Smaller gunship designs such as the Fairchild AU-23 Peacemaker and the Helio AU-24 Stallion were also designed by the United States during the Vietnam War. These aircraft were meant to be cheap and easy to fly and maintain, and were to be given to friendly governments in Southeast Asia to assist with counter-insurgency operations, eventually seeing service with the Khmer National Air Force, Royal Thai Air Force, and Republic of Vietnam Air Force as well as limited use by the United States Air Force.
Renewed interest in the concept of gunships has resulted in the development of a gunship variant of the Alenia C-27J Spartan. Although the United States Air Force decided not to procure the AC-27J, other nations including Italy have chosen the aircraft for introduction. Additionally, in 2013 the US Air Force Special Operations Command reportedly tested a gunship version of the C-145A Skytruck armed with a GAU-18 twin-mount .50-calibre machine gun system.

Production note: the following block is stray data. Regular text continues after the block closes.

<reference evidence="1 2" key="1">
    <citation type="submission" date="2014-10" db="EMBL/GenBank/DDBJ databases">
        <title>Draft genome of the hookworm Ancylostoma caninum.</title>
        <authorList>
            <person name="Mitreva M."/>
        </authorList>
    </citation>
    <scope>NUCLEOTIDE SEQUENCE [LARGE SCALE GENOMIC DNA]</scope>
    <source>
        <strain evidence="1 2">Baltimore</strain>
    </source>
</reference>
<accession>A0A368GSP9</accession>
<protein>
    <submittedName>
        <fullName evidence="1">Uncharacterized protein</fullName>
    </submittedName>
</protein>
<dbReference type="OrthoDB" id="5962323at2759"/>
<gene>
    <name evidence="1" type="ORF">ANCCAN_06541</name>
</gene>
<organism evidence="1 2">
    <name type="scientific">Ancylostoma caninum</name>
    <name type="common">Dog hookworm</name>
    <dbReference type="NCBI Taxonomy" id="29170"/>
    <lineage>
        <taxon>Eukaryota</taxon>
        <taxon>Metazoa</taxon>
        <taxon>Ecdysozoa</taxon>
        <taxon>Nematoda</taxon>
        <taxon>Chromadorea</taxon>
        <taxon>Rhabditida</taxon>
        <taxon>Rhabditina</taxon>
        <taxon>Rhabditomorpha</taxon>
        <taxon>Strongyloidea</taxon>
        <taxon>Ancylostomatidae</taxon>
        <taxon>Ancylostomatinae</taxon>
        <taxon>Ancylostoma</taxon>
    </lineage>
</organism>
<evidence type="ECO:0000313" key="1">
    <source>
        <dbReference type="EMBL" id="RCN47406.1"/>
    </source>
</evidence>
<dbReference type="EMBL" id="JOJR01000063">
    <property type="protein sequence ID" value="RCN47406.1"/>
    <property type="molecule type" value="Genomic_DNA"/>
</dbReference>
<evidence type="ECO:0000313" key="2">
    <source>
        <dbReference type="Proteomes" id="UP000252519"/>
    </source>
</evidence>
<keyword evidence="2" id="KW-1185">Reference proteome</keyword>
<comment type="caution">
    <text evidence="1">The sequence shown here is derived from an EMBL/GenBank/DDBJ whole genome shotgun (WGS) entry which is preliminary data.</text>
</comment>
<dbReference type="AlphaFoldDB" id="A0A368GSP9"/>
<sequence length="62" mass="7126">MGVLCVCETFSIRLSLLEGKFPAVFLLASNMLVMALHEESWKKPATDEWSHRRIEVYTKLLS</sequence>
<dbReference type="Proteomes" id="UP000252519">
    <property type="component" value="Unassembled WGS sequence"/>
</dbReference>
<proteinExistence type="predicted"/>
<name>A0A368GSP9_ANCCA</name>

Early helicopter gunships also operated in the side-firing configuration, with an early example being the Aérospatiale Alouette III. During the Overseas wars in Africa in the 1960s, the Portuguese Air Force experimented with the installation of M3 Browning .50 caliber machine guns in a side-firing twin-mounting configuration in some of its Alouette III helicopters. Later, the .50 caliber machine guns were replaced by a MG 151 20mm cannon in a single mounting. These helicopters were known in Portuguese service as "helicanhões" (heli-cannons) and were used in the escort of unarmed transport helicopters in air assault operations and in the fire support to the troops in the ground. The South African and Rhodesian air forces later used armed Alouette III in similar configurations as the Portuguese, respectively in the South African Border and Rhodesian Bush wars.